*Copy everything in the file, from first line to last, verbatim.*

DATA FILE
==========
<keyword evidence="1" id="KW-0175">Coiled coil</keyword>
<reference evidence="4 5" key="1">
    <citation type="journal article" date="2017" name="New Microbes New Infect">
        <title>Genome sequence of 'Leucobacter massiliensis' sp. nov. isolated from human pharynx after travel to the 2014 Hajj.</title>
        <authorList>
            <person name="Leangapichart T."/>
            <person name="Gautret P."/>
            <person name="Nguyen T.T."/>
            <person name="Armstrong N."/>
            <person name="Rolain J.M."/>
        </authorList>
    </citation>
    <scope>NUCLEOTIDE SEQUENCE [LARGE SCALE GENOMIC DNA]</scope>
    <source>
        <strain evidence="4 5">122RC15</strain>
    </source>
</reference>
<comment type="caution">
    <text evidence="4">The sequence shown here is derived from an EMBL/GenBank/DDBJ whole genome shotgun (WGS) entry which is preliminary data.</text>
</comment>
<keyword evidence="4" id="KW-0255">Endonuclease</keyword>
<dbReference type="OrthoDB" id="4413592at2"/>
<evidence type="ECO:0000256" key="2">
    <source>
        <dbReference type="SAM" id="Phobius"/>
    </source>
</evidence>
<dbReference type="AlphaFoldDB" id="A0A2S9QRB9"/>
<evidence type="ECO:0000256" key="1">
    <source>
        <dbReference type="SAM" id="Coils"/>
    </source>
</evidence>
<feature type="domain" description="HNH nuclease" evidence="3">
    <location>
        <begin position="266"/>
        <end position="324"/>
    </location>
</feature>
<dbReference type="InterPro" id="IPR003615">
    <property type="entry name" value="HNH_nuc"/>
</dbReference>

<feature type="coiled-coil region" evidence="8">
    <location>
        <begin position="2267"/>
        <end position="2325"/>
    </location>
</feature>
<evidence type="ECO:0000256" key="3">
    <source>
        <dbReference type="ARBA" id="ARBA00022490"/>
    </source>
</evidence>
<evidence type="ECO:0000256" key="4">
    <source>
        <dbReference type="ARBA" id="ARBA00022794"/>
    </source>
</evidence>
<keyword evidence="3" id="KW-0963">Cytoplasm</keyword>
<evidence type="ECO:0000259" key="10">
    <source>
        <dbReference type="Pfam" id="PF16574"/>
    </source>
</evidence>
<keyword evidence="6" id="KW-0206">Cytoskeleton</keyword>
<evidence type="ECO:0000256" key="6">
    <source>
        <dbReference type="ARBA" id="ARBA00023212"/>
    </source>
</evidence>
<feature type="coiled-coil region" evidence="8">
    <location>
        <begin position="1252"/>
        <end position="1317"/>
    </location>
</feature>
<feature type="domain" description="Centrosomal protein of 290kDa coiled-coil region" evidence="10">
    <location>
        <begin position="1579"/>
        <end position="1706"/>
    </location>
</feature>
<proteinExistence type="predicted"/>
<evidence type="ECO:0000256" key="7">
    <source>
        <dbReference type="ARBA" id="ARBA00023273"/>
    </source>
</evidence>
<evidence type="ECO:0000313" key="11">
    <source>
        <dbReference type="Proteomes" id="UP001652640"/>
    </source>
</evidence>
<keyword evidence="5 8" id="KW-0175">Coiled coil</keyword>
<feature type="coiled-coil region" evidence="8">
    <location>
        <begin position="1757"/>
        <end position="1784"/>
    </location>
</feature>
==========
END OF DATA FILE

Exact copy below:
<keyword evidence="1" id="KW-0175">Coiled coil</keyword>
<reference evidence="4 5" key="1">
    <citation type="journal article" date="2017" name="New Microbes New Infect">
        <title>Genome sequence of 'Leucobacter massiliensis' sp. nov. isolated from human pharynx after travel to the 2014 Hajj.</title>
        <authorList>
            <person name="Leangapichart T."/>
            <person name="Gautret P."/>
            <person name="Nguyen T.T."/>
            <person name="Armstrong N."/>
            <person name="Rolain J.M."/>
        </authorList>
    </citation>
    <scope>NUCLEOTIDE SEQUENCE [LARGE SCALE GENOMIC DNA]</scope>
    <source>
        <strain evidence="4 5">122RC15</strain>
    </source>
</reference>
<comment type="caution">
    <text evidence="4">The sequence shown here is derived from an EMBL/GenBank/DDBJ whole genome shotgun (WGS) entry which is preliminary data.</text>
</comment>
<keyword evidence="4" id="KW-0255">Endonuclease</keyword>
<dbReference type="OrthoDB" id="4413592at2"/>
<evidence type="ECO:0000256" key="2">
    <source>
        <dbReference type="SAM" id="Phobius"/>
    </source>
</evidence>
<dbReference type="AlphaFoldDB" id="A0A2S9QRB9"/>
<evidence type="ECO:0000256" key="1">
    <source>
        <dbReference type="SAM" id="Coils"/>
    </source>
</evidence>
<feature type="domain" description="HNH nuclease" evidence="3">
    <location>
        <begin position="266"/>
        <end position="324"/>
    </location>
</feature>
<dbReference type="InterPro" id="IPR003615">
    <property type="entry name" value="HNH_nuc"/>
</dbReference>

<feature type="coiled-coil region" evidence="8">
    <location>
        <begin position="2267"/>
        <end position="2325"/>
    </location>
</feature>
<evidence type="ECO:0000256" key="3">
    <source>
        <dbReference type="ARBA" id="ARBA00022490"/>
    </source>
</evidence>
<evidence type="ECO:0000256" key="4">
    <source>
        <dbReference type="ARBA" id="ARBA00022794"/>
    </source>
</evidence>
<keyword evidence="3" id="KW-0963">Cytoplasm</keyword>
<evidence type="ECO:0000259" key="10">
    <source>
        <dbReference type="Pfam" id="PF16574"/>
    </source>
</evidence>
<keyword evidence="6" id="KW-0206">Cytoskeleton</keyword>
<evidence type="ECO:0000256" key="6">
    <source>
        <dbReference type="ARBA" id="ARBA00023212"/>
    </source>
</evidence>
<feature type="coiled-coil region" evidence="8">
    <location>
        <begin position="1252"/>
        <end position="1317"/>
    </location>
</feature>
<feature type="domain" description="Centrosomal protein of 290kDa coiled-coil region" evidence="10">
    <location>
        <begin position="1579"/>
        <end position="1706"/>
    </location>
</feature>
<proteinExistence type="predicted"/>
<evidence type="ECO:0000256" key="7">
    <source>
        <dbReference type="ARBA" id="ARBA00023273"/>
    </source>
</evidence>
<evidence type="ECO:0000313" key="11">
    <source>
        <dbReference type="Proteomes" id="UP001652640"/>
    </source>
</evidence>
<keyword evidence="5 8" id="KW-0175">Coiled coil</keyword>
<feature type="coiled-coil region" evidence="8">
    <location>
        <begin position="1757"/>
        <end position="1784"/>
    </location>
</feature>